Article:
The 10 Worst Movies of 2019


Though it is always preferable to celebrate and recognise the films that audiences and critics enjoyed and rated highly in any given year, inevitably along with the best films of the year lists will come the worst films of the year lists too.

Film is, and will always be, subjective. And so, box office ratings and reviews may not always be the best signifier of what any one person will enjoy or on the flip side, hate. That being said, there are certainly films where the general consensus is that of derision and so the films in question are often ones that do fall below the standards expected from audiences and critics.

2019 saw a number of films that disappointed audiences and that did not live up to their potential. These films spanned many genres and showed that even well-established actors and directors were not immune from producing bad films.


1. Polar

A wannabe Quentin Tarantino/Frank Miller inspired film that is an insult to the genre. It is so stupidly unintelligent that it is cringeworthy to watch at times. The plot is weak, the writing is full of embarrassing exposition and the acting is awful. Mads Mikkelsen, who by all accounts is a great actor, looks completely bored in a tedious role which ticks every trope in the book.

The plot is repetitive and just feels like a series of a different ways to shoot someone’s brains out all over the wall. Imagine if you gave a group of particularly immature and violently minded teenage boys a film budget and Polar is what they would probably come up with. Perhaps it can be argued that Polar is meant to be received as pure trashy entertainment, but it fails even as that. If you want to watch a film that has multiple close ups of a corpse’s erection, then this is the film for you.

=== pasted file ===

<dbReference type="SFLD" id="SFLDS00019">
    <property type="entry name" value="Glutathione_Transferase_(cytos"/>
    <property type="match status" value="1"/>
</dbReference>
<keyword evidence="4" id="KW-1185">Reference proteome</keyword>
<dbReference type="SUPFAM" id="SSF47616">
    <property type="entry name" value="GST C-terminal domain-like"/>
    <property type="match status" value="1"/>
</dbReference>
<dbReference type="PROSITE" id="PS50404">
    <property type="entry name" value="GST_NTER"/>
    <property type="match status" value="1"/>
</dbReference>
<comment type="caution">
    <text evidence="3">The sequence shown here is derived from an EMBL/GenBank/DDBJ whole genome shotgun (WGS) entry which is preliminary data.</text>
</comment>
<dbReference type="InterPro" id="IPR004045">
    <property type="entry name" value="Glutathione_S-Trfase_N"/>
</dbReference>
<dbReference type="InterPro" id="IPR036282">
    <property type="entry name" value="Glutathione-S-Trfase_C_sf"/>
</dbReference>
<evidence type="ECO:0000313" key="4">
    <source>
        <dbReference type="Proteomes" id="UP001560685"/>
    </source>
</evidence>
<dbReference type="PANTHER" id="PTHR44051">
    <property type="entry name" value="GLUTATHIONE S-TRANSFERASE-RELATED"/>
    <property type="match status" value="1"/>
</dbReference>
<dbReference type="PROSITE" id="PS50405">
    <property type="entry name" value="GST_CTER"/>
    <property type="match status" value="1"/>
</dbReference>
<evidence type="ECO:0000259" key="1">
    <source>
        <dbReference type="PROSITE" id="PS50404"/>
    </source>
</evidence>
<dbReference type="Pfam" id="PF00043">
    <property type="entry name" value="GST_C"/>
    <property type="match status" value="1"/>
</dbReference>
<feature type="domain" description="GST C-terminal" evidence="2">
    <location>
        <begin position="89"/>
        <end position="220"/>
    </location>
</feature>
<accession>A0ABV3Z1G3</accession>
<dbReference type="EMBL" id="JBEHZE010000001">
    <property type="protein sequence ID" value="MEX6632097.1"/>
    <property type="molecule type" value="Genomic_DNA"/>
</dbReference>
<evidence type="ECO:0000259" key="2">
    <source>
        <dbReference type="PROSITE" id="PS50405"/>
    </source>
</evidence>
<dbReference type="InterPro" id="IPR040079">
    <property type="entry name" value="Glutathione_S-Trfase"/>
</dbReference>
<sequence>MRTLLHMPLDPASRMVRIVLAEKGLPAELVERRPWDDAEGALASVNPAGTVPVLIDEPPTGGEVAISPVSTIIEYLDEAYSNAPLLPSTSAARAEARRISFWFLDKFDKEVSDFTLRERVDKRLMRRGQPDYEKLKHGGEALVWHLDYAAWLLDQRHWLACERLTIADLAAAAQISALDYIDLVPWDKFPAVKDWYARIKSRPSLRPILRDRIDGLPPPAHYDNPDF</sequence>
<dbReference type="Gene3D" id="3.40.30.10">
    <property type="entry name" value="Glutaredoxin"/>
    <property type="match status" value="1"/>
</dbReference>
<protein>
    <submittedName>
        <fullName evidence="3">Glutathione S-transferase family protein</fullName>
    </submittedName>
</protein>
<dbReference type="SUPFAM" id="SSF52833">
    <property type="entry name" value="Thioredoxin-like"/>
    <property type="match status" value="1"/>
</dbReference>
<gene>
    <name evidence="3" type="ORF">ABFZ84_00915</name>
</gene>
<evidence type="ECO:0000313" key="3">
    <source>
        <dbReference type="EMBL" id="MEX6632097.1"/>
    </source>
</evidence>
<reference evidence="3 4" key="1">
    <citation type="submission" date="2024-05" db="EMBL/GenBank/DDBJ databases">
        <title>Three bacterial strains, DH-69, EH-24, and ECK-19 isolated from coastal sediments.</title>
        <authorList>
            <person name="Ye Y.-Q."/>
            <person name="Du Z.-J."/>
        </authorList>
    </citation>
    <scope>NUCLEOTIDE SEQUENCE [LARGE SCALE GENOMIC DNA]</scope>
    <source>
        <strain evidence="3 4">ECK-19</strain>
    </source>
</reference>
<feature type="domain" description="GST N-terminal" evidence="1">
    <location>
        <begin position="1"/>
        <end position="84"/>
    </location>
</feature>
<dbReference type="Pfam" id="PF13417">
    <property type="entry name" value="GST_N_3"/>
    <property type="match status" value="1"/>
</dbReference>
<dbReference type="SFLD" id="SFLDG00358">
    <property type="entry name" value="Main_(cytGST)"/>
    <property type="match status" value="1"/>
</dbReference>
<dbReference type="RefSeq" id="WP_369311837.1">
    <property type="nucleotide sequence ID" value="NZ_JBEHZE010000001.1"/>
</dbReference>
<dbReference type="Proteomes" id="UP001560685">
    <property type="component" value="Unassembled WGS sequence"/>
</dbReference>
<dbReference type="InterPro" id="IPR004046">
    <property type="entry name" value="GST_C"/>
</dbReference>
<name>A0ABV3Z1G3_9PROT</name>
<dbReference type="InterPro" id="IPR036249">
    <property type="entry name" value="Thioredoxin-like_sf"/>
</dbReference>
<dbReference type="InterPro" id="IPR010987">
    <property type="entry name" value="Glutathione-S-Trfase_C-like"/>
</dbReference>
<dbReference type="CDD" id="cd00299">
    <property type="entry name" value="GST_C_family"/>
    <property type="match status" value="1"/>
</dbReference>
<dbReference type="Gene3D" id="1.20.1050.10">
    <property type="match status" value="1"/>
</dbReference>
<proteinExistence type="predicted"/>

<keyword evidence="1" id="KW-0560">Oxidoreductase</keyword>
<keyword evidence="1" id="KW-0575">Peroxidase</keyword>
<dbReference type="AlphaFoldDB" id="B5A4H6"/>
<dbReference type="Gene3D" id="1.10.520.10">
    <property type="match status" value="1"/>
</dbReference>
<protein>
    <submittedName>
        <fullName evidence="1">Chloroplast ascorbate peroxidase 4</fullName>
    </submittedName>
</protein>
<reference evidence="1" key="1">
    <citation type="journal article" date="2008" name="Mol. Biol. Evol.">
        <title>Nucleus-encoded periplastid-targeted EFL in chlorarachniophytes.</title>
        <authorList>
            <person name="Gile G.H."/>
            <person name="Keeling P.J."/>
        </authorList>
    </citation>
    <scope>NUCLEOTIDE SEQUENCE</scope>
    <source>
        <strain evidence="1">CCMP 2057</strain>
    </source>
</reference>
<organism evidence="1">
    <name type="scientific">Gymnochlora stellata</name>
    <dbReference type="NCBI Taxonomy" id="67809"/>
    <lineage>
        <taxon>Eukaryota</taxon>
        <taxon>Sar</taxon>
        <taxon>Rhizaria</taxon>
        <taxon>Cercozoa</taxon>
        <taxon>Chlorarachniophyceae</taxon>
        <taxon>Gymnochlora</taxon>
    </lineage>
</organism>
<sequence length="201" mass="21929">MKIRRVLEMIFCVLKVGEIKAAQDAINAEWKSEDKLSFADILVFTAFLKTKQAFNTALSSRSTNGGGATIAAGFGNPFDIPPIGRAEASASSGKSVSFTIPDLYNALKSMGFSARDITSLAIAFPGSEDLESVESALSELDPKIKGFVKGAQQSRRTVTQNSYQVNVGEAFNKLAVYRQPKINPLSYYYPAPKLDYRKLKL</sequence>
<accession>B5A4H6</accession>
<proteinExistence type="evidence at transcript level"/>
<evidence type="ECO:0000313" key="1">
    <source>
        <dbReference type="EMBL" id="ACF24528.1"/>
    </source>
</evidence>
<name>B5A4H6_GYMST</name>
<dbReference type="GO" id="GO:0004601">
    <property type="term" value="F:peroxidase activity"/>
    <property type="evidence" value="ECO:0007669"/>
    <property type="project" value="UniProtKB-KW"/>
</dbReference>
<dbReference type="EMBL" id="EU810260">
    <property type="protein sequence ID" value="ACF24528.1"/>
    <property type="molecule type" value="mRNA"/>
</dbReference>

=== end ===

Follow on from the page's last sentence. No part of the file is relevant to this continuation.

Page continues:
2. After

Based on the popular book series, After already had a legion of fans ready to adore the adaptation of their favourite novel. But what about everyone else? Would they be able to enjoy After regardless? And therein lies one of After’s biggest problems – it doesn’t know who its target audience is meant to be.

Yes, of course the readers of the novel form a part of the target audience, but they are going to watch it regardless. After follows students in college and deals with sex and relationships, so in that way it suits a more mature audience. But the romance is so insipid and silly that it feels more like the film is aimed at younger teenagers. Neither of these aspects marries up properly, so overall After seems slightly inappropriate for the younger audience and a bit too silly for an older audience.

The characters are terrible. Every one of them is a stereotype – the good girl, the bad boy, the nice boy, the bad girl, the suffocating parent, the absent parent, blah blah blah. Sometimes stereotypes cannot be avoided and are inevitable, but none of the characters had any depth. It was difficult to root for anyone or to be invested in them.

The main plot point of the film is the supposed ‘intense’ romance between Tessa and Hardin, an attraction that cannot be denied or contained. That’s all well and good – until it becomes clear that that the chemistry between the actors is not really that strong. It is also a problem if the romance comes out of nowhere, with little build up.

Throughout After, the disappointing trope of the nice girl falling for the bad boy is at the forefront of all that is happening. If this film ends up mainly being enjoyed by a younger audience, then it feels like it is setting an uncomfortable precedent for its young viewers. Putting that issue aside, Hardin’s ‘badness’ appears to be based on little else than his tattoos and penchant to be quite moody.